François Truffaut's book Hitchcock is one of the best books ever written about film. It was the first time that such an extensive interview with a director had been published, and it helped to popularise the 'auteur theory'. (Hitchcock was released a year before Andrew Sarris wrote The American Cinema.) It inspired many other in-depth interview books, notably those by Peter Bogdanovich (This Is Orson Welles and Who The Devil Made It) and Richard Schickel (The Men Who Made The Movies, Woody Allen: A Life In Film, and Conversations With Scorsese).
In articles for Cahiers Du Cinema, Truffaut and other critics maintained that directors, rather than producers or script-writers, were the true authors of the films they made. His most famous essay, Une Certaine Tendance Du Cinema Francais (1954), was a "deliberately pessimistic examination I have undertaken of a certain tendency of the French cinema". Truffaut also directed one of the key films of the French New Wave, The 400 Blows.
Truffaut interviewed Hitchcock in 1962, though their book was not released until 1966. It was first published in French, as Le Cinema Selon Hitchcock, and the first English edition appeared the following year. The interview tapes were broadcast by France Culture in 1999, in twenty-five episodes, and they reveal significant discrepancies between Hitchcock's recorded answers and the printed transcript. (Janet Bergstrom discussed "the lack of correspondence between the interview as spoken and the interview as published" in her essay Lost In Translation?, published in 2011.)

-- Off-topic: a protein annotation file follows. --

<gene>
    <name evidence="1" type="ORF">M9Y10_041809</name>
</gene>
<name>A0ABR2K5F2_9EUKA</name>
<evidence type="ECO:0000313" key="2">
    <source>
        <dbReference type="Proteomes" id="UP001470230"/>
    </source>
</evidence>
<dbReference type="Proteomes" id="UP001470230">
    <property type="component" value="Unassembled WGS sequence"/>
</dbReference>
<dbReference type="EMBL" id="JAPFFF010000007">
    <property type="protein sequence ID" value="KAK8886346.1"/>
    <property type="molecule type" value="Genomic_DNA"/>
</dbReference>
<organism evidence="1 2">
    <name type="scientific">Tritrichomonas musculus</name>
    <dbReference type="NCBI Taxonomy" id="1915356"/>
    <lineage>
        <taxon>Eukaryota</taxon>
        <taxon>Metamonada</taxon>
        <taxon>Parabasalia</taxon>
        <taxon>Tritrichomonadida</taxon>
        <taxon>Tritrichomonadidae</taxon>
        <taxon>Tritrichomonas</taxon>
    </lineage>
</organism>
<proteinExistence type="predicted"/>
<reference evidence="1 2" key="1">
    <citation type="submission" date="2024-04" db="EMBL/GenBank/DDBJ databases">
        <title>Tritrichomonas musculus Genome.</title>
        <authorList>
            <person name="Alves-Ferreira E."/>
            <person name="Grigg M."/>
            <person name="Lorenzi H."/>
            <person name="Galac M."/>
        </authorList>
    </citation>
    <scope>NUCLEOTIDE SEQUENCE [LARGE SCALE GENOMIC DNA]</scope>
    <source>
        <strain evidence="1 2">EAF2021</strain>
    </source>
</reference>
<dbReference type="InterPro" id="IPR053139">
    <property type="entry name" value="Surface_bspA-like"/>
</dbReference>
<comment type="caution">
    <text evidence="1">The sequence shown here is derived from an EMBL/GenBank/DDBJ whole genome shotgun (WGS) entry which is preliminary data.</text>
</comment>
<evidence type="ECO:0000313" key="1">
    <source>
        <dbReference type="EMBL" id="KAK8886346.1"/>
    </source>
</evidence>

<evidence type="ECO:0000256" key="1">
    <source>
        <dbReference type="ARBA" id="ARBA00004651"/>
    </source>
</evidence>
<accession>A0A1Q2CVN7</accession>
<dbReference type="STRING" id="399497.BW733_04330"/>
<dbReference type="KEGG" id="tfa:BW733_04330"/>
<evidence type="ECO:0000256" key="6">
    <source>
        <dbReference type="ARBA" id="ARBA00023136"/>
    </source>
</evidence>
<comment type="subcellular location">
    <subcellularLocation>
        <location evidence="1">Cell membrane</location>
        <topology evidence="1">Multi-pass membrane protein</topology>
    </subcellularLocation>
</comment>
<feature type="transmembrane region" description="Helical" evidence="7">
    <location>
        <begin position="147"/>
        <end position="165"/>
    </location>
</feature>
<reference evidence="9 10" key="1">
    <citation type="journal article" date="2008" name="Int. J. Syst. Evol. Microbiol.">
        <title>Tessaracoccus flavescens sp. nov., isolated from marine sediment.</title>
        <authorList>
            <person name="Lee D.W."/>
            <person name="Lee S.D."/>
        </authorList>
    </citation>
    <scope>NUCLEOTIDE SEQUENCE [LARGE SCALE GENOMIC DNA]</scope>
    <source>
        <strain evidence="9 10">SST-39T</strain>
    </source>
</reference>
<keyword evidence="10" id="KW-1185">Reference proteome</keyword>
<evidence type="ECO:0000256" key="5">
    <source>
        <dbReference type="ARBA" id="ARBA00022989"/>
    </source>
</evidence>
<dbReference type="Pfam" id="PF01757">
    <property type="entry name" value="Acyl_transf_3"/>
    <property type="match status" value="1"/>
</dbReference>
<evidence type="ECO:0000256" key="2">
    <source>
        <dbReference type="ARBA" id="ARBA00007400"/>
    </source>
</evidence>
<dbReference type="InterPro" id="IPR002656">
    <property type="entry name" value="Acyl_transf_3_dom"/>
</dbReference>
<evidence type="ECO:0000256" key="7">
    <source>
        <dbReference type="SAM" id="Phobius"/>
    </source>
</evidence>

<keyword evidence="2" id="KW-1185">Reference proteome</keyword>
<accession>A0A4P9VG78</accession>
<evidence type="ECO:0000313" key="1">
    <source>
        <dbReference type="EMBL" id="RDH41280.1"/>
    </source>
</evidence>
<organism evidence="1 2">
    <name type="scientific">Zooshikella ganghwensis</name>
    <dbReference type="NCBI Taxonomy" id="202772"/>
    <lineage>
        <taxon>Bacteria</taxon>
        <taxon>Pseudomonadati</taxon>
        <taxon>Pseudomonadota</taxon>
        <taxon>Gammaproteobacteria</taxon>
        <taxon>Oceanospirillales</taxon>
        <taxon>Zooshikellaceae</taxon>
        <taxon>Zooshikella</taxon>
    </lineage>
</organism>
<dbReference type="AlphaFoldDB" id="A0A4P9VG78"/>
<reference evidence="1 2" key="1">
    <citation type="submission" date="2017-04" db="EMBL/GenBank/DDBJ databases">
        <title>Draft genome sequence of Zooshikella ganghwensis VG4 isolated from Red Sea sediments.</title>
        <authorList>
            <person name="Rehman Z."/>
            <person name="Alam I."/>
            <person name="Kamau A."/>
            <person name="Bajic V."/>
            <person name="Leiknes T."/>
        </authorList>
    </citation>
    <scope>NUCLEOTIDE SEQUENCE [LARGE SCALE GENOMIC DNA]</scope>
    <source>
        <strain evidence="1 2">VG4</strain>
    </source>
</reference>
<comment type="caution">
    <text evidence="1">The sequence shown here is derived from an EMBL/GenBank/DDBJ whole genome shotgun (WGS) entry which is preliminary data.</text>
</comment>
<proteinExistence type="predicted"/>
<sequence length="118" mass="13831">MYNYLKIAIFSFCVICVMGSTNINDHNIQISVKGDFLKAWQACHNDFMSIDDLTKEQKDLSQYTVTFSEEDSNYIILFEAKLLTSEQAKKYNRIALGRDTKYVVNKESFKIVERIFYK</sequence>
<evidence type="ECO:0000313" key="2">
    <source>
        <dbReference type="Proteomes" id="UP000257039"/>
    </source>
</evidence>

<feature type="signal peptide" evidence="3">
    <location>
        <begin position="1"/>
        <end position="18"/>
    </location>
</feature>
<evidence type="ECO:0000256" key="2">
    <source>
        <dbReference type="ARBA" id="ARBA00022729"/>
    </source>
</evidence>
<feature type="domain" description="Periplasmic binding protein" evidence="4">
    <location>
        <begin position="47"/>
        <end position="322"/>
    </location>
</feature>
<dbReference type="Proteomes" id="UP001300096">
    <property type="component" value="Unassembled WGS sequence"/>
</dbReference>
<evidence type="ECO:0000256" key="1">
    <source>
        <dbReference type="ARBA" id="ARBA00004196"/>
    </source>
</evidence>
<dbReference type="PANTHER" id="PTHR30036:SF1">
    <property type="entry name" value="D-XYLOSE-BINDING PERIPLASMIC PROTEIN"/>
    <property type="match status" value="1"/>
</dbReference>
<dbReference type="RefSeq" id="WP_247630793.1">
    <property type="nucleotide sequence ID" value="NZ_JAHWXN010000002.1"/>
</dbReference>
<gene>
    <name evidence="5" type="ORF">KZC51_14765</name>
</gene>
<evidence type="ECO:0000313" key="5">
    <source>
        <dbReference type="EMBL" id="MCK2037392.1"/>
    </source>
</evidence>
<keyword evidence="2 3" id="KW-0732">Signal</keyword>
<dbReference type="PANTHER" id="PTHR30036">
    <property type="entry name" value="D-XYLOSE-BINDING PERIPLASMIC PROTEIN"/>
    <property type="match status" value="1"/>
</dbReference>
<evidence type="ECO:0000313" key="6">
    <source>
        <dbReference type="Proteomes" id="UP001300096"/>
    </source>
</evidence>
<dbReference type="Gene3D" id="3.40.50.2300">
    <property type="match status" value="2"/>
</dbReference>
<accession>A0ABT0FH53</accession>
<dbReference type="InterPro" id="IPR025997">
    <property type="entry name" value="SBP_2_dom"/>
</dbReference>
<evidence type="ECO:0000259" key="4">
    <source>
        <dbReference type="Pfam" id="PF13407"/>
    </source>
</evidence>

Robert Fischer made a short documentary for German television, Monsieur Truffaut Trifft Mr Hitchcock (1999), about the background to Truffaut's book. A feature-length documentary by Kent Jones, Hitchcock/Truffaut, was released this year and features directors such as Martin Scorsese and David Fincher discussing their love of Truffaut's book and Hitchcock's films. Peter Bogdanovich also appears, and his This Is Orson Welles is the nearest equivalent to Truffaut's book.
Hitchcock/Truffaut features detailed discussions of Vertigo and Psycho, though it presumes some prior knowledge of Hitchcock's work: major aspects of his modus operandi, such as his definition of the MacGuffin, and his distinction between suspense and surprise, are excluded. His famous remark that "actors are cattle" is included, though not explained.
The documentary exists in two versions: English and French. The talking-head interviews are the same in both, though shots of pages from Truffaut's book feature the English and French editions respectively. (I've seen the French version, as this is currently the only one available on DVD.)